One of the most beautiful things about the Catholic Church is its universality.
Whether in the United States, Europe, Asia, the Americas, Africa or the Middle East and regardless of language, the sacrifice of the Mass is the same — the transubstantiation of bread and wine into the Body and Blood of Christ isn’t limited by geography.
Here in the Archdiocese of St. Louis, the universality of the Church is evident, if you look for it. This week’s Steadfast in Faith highlights an existing group of African Catholic immigrants who have established a new home at St. Norbert Parish in Florissant.
With rotating Masses to accommodate native Swahili and French speakers (the community represents nearly a dozen countries across the African continent), their worship is a vibrant expression of faith. The group formed more than a decade ago to reflect African cultures through their practice of the Catholic faith.
“We feared they were losing their (Catholic) faith to other faiths, which are more African oriented, because they don’t understand the American culture as well,” said Agnes Gitau, a native of Kenya who co-founded the St. Louis International African Catholic Community. “We decided to form a group whereby we can pray and exercise our Catholic faith in our own culture.”
The Archdiocese of St. Louis was built upon an immigrant Church. Our centuries-old model relied heavily on an influx of Catholics who immigrated from Western and Eastern Europe and other parts of the world.
The model of Church as it exists today grew out of those early immigrants who came here and made great sacrifices to build a structure reflective of their experiences in the Old World. The All Things New strategic pastoral planning effort is reevaluating our current structure to ensure that it remains sustainable for generations to come.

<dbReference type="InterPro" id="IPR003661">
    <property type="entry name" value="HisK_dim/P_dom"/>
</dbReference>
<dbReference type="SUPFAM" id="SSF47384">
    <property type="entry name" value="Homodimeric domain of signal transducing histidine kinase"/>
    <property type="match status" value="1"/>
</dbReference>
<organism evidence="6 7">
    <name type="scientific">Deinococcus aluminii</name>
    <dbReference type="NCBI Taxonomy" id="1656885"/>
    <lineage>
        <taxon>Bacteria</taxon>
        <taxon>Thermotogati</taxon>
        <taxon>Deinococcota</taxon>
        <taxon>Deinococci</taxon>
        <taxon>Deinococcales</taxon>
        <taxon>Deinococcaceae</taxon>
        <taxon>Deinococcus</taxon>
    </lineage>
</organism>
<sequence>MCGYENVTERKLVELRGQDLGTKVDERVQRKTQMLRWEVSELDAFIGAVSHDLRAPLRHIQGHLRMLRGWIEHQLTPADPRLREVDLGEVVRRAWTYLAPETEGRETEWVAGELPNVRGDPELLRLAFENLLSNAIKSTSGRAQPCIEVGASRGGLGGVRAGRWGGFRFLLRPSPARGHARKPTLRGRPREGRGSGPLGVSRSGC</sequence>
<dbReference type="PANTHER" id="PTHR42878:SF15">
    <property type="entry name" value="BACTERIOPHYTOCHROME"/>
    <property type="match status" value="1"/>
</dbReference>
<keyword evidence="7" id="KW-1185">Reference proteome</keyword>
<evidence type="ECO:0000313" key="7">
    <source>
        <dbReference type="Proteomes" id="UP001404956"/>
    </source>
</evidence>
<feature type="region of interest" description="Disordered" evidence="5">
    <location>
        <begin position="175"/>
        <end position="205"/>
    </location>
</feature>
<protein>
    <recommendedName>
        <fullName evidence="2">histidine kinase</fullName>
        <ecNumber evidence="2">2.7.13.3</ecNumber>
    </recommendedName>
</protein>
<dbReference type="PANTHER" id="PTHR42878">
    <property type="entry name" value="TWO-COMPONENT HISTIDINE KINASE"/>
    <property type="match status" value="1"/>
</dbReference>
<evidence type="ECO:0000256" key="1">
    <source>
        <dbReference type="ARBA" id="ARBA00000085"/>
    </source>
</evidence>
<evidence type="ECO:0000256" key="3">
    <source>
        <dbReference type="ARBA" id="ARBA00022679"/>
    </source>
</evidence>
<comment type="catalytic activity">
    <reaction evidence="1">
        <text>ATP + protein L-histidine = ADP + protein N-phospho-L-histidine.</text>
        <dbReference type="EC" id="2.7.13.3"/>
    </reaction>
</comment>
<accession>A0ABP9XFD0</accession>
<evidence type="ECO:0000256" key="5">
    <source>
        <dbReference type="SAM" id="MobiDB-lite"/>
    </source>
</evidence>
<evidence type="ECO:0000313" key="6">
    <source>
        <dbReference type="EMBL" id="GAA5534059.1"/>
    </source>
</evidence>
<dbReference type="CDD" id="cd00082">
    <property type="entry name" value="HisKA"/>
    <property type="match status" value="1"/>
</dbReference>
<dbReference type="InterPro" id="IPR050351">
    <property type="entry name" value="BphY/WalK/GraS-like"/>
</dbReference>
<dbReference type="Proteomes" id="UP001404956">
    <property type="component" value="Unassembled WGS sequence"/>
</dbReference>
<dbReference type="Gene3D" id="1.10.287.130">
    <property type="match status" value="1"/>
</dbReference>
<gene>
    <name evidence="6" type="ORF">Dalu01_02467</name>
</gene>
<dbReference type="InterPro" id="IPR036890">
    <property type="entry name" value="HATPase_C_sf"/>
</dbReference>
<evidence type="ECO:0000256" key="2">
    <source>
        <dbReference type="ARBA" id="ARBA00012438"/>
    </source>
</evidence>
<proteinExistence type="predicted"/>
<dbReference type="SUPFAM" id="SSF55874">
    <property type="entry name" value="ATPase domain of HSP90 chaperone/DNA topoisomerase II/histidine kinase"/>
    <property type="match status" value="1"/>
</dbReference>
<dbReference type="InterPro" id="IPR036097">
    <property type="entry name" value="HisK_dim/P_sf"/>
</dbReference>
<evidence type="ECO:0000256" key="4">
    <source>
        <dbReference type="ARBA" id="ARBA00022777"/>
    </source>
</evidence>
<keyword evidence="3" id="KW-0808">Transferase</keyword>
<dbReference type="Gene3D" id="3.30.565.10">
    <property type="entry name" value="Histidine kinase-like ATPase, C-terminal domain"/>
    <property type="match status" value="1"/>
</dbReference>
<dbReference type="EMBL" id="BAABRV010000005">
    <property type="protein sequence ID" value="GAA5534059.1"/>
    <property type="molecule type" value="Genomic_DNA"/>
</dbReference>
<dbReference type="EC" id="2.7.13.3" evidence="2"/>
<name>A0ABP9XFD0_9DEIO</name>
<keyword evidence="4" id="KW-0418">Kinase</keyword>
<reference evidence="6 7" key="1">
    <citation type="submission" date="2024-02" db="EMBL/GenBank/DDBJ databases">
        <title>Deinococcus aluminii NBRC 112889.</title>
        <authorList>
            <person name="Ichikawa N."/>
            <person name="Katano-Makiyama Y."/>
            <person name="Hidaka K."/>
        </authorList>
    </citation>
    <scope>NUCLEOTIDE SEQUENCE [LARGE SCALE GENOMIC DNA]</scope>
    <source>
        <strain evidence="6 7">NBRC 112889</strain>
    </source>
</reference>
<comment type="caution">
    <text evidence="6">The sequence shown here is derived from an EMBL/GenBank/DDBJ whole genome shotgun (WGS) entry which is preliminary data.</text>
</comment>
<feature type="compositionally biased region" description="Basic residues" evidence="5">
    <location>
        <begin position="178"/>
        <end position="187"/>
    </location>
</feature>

While the Church has shifted in size over the years, we have seen a resurgence here of smaller yet vibrant immigrant communities from all over the world. We should make it part of our mission to be welcoming to these communities and to accommodate their cultural and language needs.
In 2000, the U.S. bishops wrote in a pastoral letter, “Welcoming the Stranger Among Us: Unity in Diversity,” about the importance of coming together amidst the diverse ways in which we practice the Catholic faith. “Previous immigrants had come predominantly from Europe or as slaves from Africa, but many of the new immigrants come from Latin America and the Caribbean, Asia and the Pacific Islands, the Middle East, Africa, Eastern Europe, and the former Soviet Union and Yugoslavia,” they wrote. “This diversity of ethnicity, education and social class challenges us as pastors to welcome these new immigrants and help them join our communities in ways that are respectful of their cultures and in ways that mutually enrich the immigrants and the receiving Church.”
The bishops also wrote that more recent immigrants have not always felt welcomed in the Church. “For those who live far from concentrated populations of people who share their heritage, there is often no alternative but to struggle through the English Mass while the deepest expressions of their spirit cry out silently in another language,” they wrote. “Where the Church has not been welcoming, many have turned to other sources of community and religious fulfillment, but at the expense of abandoning the riches of their Catholic faith and native traditions.”
As we move forward in considering the future of our Church here in the archdiocese, let us not forget the beauty found in our diversity.